It gets more complicated if your bladder tries to release the urine it contains, but can't due to weak muscles or a blockage. If all the parts of the urinary system are not working together, urine will not be released.

Sometimes urinary retention is caused by an infection or a blockage of the urethra. In some cases, the urethra can become blocked by a blood clot or a bladder stone. And, in very rare cases, urinary retention may be caused by an impacted uterus. Typically, this happens in the first trimester. If you experience an impacted uterus, this is a medical emergency.

When the uterus is impacted, it is trapped inside the pelvic ring. This means that the uterus is not able to ascend into the abdominal cavity like it is supposed to.

Additionally, when the uterus is trapped, it may not be able to enlarge like it is supposed to either. Women with a history of pelvic inflammatory disease or large fibroids are at a greater risk of developing acute urinary retention. What's more, an impacted uterus can lead to miscarriage if it is not addressed immediately.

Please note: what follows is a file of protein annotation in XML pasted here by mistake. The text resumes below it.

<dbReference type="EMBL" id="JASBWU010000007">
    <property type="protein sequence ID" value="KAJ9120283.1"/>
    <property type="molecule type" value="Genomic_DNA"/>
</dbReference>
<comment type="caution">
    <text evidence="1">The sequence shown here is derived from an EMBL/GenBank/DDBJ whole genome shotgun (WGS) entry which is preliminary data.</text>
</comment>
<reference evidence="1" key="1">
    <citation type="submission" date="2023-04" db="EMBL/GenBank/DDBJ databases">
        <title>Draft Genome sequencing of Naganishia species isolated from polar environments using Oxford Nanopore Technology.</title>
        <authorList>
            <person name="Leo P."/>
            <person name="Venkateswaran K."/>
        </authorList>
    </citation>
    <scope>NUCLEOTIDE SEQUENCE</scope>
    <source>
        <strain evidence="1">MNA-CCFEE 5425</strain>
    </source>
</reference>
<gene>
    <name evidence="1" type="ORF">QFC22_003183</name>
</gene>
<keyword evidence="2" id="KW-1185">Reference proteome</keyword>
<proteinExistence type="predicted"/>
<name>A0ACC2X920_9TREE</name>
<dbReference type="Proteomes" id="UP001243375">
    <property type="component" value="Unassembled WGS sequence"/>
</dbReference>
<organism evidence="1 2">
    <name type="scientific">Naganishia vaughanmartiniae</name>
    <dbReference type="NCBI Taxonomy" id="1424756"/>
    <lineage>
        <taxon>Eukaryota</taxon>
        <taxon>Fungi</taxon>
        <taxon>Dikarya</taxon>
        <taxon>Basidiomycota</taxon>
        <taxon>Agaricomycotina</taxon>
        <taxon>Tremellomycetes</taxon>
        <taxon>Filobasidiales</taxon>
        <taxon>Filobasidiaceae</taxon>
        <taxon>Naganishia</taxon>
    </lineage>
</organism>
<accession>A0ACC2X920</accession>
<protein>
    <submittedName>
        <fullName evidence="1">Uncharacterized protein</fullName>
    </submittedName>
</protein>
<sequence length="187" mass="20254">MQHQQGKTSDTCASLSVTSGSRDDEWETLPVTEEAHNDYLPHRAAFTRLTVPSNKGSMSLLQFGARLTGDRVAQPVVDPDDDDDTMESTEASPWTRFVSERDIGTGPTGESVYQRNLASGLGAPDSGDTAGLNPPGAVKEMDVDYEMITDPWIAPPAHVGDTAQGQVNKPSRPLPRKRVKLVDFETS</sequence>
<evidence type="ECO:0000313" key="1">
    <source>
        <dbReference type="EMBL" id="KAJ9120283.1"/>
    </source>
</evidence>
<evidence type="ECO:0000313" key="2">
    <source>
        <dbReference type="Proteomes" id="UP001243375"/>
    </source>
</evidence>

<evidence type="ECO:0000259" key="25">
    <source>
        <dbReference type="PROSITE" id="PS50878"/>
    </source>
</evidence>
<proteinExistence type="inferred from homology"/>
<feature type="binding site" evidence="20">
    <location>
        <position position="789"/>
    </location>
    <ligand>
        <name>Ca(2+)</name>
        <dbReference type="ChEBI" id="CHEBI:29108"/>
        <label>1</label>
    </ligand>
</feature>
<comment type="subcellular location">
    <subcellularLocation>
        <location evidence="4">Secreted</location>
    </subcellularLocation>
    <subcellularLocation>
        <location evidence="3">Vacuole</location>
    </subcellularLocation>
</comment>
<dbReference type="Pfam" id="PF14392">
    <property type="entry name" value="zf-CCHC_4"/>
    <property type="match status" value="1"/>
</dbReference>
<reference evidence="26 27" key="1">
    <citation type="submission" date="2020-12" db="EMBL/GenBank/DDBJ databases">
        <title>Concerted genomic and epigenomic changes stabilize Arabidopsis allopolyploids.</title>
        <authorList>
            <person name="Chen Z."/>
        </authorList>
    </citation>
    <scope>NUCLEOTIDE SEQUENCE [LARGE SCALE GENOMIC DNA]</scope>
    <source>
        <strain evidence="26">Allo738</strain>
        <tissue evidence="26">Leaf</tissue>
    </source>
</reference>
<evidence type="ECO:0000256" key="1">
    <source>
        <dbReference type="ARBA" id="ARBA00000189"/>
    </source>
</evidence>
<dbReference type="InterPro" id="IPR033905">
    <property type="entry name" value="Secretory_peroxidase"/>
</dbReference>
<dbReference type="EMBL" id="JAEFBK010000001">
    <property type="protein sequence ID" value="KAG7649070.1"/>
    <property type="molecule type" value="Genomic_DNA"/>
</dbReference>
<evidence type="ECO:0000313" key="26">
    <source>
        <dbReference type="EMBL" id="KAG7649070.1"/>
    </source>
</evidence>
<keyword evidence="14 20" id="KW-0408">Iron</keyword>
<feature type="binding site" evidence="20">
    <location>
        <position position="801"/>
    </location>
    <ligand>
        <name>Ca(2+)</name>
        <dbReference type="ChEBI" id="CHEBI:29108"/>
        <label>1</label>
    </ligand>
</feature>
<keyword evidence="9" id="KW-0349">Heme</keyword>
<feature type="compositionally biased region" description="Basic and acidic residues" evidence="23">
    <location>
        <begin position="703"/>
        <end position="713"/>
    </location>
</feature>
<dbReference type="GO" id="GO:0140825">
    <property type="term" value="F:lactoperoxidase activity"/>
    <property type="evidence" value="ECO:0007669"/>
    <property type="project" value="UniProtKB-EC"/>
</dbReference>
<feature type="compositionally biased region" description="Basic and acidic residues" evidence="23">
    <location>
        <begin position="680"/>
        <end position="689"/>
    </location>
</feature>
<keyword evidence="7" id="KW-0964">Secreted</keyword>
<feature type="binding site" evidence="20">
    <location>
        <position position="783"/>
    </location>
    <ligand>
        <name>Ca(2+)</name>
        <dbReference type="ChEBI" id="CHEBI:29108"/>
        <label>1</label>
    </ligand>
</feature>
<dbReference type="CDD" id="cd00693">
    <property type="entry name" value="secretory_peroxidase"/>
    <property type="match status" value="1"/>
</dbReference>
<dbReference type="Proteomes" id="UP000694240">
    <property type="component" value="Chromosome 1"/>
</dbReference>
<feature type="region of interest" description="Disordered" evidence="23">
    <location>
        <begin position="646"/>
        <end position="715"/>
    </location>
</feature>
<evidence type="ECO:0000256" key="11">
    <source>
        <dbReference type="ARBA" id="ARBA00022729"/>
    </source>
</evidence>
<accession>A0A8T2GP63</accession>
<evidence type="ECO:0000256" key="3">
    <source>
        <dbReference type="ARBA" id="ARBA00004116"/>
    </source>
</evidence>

Treatments of Urinary Retention in Pregnancy

When you are unable to pee, your doctor will need to perform a thorough examination to determine the exact cause of the urinary retention. If you are experiencing acute urinary retention, this is a medical emergency. You need to see a doctor right away. Here is an overview of some of the treatment options.

Using Catheters

For immediate and short-term relief, catheters are often used to empty the bladder. During this procedure, the catheter is inserted into the urethra, which allows the urine to drain out. In addition to alleviating pain, this initial treatment also prevents permanent bladder damage. What's more, emptying your bladder will make you feel better right away and help prevent complications.

Suggesting Double Voiding

Sometimes bladder retraining and pelvic muscle exercises are needed to help the nerves and muscles in your urinary system work better. As a result, doctors sometimes recommend waiting a short time after your first urination to try and go again. They also may recommend that you do kegel exercises to strengthen your pelvic floor muscles.

Addressing Medications

Some prescription medications can help with bladder retention. Depending on your symptoms, your doctor might give you a prescription to help manage your condition. Meanwhile, there are a number of medications that can cause urinary retention as a side effect. Consequently, your doctor may need to adjust your current medications or end them altogether if you experience bladder retention.